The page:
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Essential CVS

Adventures with Kerberos, CVS, and GSS-API

by Jennifer Vesperman, author of Essential CVS

While I was writing Essential CVS, I needed to write a section about using CVS with Kerberos 5 and GSS-API. Unfortunately, I've never used Kerberos before, not even as a user or a system administrator.

I happened to be running the sid release of Debian Linux. I needed to practice using CVS with both Kerberos 5 and Kerberos 4, so I chose the Heimdal implementation of Kerberos 5 because it includes Kerberos 4 support. I used CVS 1.11.2, which was the latest stable version. I was running the client and the server on the same computer to make the task easier.

(Note: CVS 1.11.5 became the latest stable before I finished Essential CVS, and I updated it before it went into technical review. I strongly recommend that you use at least CVS 1.11.5 because of a security problem with earlier versions.)

Installing CVS and Heimdal

The easiest way to install CVS on a Debian system is to use apt, with the command apt-get install cvs. However, the binaries from the Debian package I used weren't compiled to allow you to use GSS-API and Kerberos, and I needed to compile from source. To install the CVS sources, I used apt-get source cvs.

You can check whether your CVS installation is compiled to run GSS-API by trying to check out a project. Test both client and server. Example 1 shows what happens if it fails.

Example 1 — testing gserver mode

bash-2.05a$ cvs -d :gserver:cvs:/var/lib/cvs checkout wizzard
cvs checkout: CVSROOT is set for a GSS-API access method but your
cvs checkout: CVS executable doesn't support it.
cvs [checkout aborted]: Bad CVSROOT: `:gserver:cvs:/var/lib/cvs'.

Related Reading

Essential CVS
By Jennifer Vesperman

You can also install Heimdal with the command apt-get install heimdal. To compile CVS for GSS-API, you need to install the Heimdal libraries as well, which you can do with apt-get source heimdal.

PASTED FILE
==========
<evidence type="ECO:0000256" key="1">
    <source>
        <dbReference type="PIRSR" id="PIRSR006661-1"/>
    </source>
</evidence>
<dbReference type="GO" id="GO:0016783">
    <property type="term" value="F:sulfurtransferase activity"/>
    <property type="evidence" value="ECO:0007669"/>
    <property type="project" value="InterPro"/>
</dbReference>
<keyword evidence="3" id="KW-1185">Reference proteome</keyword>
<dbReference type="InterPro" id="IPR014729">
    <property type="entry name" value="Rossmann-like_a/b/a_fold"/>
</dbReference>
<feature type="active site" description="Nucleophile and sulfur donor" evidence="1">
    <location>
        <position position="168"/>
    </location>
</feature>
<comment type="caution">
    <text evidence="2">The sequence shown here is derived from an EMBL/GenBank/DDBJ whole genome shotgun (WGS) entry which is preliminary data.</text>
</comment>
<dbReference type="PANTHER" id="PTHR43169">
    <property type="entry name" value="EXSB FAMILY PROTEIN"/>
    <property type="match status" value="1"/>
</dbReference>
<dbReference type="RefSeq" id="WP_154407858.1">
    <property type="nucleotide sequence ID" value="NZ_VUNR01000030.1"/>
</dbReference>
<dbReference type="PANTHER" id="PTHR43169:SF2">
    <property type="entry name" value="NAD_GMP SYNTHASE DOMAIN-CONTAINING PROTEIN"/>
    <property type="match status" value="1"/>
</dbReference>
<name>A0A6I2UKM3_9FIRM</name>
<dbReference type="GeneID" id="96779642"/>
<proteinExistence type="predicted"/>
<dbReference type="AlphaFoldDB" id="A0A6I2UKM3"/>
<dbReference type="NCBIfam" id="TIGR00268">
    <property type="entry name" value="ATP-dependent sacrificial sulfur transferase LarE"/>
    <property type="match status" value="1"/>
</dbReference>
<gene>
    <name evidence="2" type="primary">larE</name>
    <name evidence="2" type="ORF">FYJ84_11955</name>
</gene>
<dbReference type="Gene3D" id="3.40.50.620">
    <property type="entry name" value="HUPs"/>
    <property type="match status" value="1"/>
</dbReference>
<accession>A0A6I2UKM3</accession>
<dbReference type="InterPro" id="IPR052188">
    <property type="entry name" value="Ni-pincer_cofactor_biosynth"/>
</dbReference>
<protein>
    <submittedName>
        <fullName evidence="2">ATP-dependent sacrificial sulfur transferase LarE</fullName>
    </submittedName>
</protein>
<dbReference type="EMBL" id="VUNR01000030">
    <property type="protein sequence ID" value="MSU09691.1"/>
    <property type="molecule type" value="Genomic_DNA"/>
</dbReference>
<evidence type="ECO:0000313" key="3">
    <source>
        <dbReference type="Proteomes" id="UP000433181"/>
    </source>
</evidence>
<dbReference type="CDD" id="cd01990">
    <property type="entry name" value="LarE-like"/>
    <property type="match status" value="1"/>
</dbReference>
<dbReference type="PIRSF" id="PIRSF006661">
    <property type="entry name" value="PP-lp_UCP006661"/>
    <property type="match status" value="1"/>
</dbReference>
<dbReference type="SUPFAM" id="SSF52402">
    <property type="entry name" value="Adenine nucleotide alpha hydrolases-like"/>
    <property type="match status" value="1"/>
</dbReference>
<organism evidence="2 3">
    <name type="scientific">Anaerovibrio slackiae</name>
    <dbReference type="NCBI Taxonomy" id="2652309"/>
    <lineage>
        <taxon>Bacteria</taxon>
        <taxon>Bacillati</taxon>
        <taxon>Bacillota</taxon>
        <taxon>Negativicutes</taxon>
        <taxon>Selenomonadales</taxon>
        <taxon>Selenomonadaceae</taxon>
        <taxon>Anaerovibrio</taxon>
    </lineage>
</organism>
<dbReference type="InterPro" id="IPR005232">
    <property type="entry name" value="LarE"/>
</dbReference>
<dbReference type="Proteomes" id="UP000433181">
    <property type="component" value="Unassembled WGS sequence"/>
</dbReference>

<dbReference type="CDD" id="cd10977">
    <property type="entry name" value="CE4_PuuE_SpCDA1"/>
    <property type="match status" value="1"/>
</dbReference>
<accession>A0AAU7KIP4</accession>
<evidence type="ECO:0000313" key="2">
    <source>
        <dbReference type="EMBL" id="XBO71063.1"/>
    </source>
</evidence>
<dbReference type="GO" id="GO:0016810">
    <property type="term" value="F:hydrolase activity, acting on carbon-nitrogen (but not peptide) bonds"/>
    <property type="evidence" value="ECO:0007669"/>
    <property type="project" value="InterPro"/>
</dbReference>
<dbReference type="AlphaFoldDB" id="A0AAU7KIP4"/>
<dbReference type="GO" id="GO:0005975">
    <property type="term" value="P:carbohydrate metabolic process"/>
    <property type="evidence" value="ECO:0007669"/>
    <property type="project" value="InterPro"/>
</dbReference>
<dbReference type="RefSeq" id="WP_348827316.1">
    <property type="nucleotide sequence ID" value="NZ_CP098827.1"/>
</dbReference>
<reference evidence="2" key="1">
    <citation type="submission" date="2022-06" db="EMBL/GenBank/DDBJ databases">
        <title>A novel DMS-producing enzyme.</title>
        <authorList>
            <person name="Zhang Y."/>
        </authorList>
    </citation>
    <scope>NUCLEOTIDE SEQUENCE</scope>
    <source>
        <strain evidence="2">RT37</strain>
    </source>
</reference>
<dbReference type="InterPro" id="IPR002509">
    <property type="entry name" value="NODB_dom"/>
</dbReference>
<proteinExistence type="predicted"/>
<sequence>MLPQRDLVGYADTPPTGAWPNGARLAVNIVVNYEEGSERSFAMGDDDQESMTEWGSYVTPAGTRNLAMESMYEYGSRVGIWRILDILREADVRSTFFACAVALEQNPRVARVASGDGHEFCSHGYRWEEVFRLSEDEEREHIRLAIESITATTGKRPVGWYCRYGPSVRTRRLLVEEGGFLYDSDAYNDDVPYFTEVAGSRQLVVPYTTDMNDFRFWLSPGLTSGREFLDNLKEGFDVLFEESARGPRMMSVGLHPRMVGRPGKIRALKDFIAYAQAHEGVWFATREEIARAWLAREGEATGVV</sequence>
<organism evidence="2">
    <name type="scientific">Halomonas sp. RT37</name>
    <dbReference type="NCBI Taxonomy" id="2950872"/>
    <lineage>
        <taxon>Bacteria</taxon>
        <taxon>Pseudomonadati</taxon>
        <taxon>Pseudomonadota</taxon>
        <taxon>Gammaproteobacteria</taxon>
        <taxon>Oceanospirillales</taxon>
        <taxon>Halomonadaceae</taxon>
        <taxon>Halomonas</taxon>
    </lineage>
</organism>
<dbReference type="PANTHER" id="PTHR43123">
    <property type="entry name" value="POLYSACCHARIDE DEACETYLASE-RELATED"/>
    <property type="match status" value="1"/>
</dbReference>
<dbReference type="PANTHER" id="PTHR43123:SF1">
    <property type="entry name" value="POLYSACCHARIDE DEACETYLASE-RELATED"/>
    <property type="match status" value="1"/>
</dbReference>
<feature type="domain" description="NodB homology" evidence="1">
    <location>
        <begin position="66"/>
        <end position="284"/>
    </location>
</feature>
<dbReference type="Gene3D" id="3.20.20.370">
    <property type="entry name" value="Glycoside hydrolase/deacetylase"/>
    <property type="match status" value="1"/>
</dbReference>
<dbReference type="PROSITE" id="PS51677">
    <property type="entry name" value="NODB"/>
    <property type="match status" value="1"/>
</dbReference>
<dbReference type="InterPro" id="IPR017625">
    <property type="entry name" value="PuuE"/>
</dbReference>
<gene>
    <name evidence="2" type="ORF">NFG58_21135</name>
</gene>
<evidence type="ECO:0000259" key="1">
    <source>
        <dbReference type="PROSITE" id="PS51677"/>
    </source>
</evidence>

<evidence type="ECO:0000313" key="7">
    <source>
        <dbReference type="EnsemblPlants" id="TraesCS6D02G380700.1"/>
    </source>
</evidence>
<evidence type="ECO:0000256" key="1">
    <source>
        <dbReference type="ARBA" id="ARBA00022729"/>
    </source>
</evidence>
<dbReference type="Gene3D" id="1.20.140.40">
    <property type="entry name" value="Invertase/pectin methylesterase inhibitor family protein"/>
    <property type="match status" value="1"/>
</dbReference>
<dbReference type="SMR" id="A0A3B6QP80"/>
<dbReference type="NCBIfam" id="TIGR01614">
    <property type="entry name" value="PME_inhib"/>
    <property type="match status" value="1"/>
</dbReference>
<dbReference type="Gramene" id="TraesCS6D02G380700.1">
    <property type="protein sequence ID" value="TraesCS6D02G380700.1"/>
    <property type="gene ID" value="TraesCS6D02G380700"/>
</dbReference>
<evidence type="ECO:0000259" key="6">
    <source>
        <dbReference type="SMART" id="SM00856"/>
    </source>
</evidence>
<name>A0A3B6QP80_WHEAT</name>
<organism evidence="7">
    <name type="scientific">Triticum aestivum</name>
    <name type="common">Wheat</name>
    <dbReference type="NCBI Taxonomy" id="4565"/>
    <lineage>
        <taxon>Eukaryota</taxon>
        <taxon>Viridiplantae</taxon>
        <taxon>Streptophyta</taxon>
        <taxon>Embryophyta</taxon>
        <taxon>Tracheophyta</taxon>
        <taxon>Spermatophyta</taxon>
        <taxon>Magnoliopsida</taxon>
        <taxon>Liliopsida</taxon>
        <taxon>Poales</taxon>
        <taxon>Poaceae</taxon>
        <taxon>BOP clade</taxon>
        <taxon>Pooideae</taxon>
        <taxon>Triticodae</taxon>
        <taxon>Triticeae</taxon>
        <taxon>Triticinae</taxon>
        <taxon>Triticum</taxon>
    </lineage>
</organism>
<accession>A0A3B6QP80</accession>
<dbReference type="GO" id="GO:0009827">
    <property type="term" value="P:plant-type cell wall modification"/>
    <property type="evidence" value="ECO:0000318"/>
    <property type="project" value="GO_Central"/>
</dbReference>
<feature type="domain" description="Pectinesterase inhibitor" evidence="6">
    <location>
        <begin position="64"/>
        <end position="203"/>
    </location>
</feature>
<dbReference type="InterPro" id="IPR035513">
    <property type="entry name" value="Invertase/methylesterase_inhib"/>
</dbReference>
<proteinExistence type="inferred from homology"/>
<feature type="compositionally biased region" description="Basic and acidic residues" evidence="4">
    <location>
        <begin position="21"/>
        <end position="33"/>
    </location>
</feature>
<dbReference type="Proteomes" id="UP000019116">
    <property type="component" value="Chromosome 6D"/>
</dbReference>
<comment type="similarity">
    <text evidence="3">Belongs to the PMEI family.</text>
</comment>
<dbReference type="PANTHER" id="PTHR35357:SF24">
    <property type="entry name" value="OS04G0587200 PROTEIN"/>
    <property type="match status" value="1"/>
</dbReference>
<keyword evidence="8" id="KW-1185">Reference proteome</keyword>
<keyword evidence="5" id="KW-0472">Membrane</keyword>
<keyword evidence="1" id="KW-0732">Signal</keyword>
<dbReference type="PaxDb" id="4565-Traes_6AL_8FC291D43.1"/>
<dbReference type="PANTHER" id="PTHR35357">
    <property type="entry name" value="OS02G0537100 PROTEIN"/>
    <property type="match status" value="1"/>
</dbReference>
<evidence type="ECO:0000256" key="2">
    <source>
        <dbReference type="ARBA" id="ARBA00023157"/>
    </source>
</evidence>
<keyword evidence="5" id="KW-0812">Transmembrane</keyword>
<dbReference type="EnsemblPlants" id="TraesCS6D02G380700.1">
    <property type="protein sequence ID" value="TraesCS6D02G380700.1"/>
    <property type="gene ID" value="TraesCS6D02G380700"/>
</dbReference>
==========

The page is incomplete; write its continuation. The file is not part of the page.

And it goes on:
It didn't initially occur to me to install the Heimdal libraries, so my first attempt at compiling CVS with GSS-API failed.

Compiling CVS

CVS will automatically support its gserver repository access method if it finds GSS-API and Kerberos 5 libraries at compile time. Installations from packages may or may not support gserver, depending on the package maintainer's choices. My installation of CVS didn't, so the first thing to do was to try to compile CVS.

I read the INSTALL file (always read the INSTALL file) and tried to run the configure script with the option --with-gssapi. CVS searched for the GSS-API libraries, but the Debian package for Heimdal installed them in /usr/include, and CVS did not find them there.

Example 2 is part of the configure output when CVS doesn't find GSS-API and Kerberos libraries. There was no error message, so you need to check this output carefully. You can also find a configure report in the file config.log.

Example 2 — configure fails to find GSS-API

default place for krb4 is /usr/kerberos
checking for krb.h... 
checking for krb_get_err_text... no
checking for GSS-API
checking for GSS-API.h... no
checking for GSS-API/GSS-API.h... no
checking for krb5.h... no
checking for GSS-API in /usr/kerberos
checking for GSS-API.h... no
checking for GSS-API/GSS-API.h... no
checking for krb5.h... no
checking for GSS-API in /usr/cygnus/kerbnet
checking for GSS-API.h... no
checking for GSS-API/GSS-API.h... no
checking for krb5.h... no
checking for GSS-API... no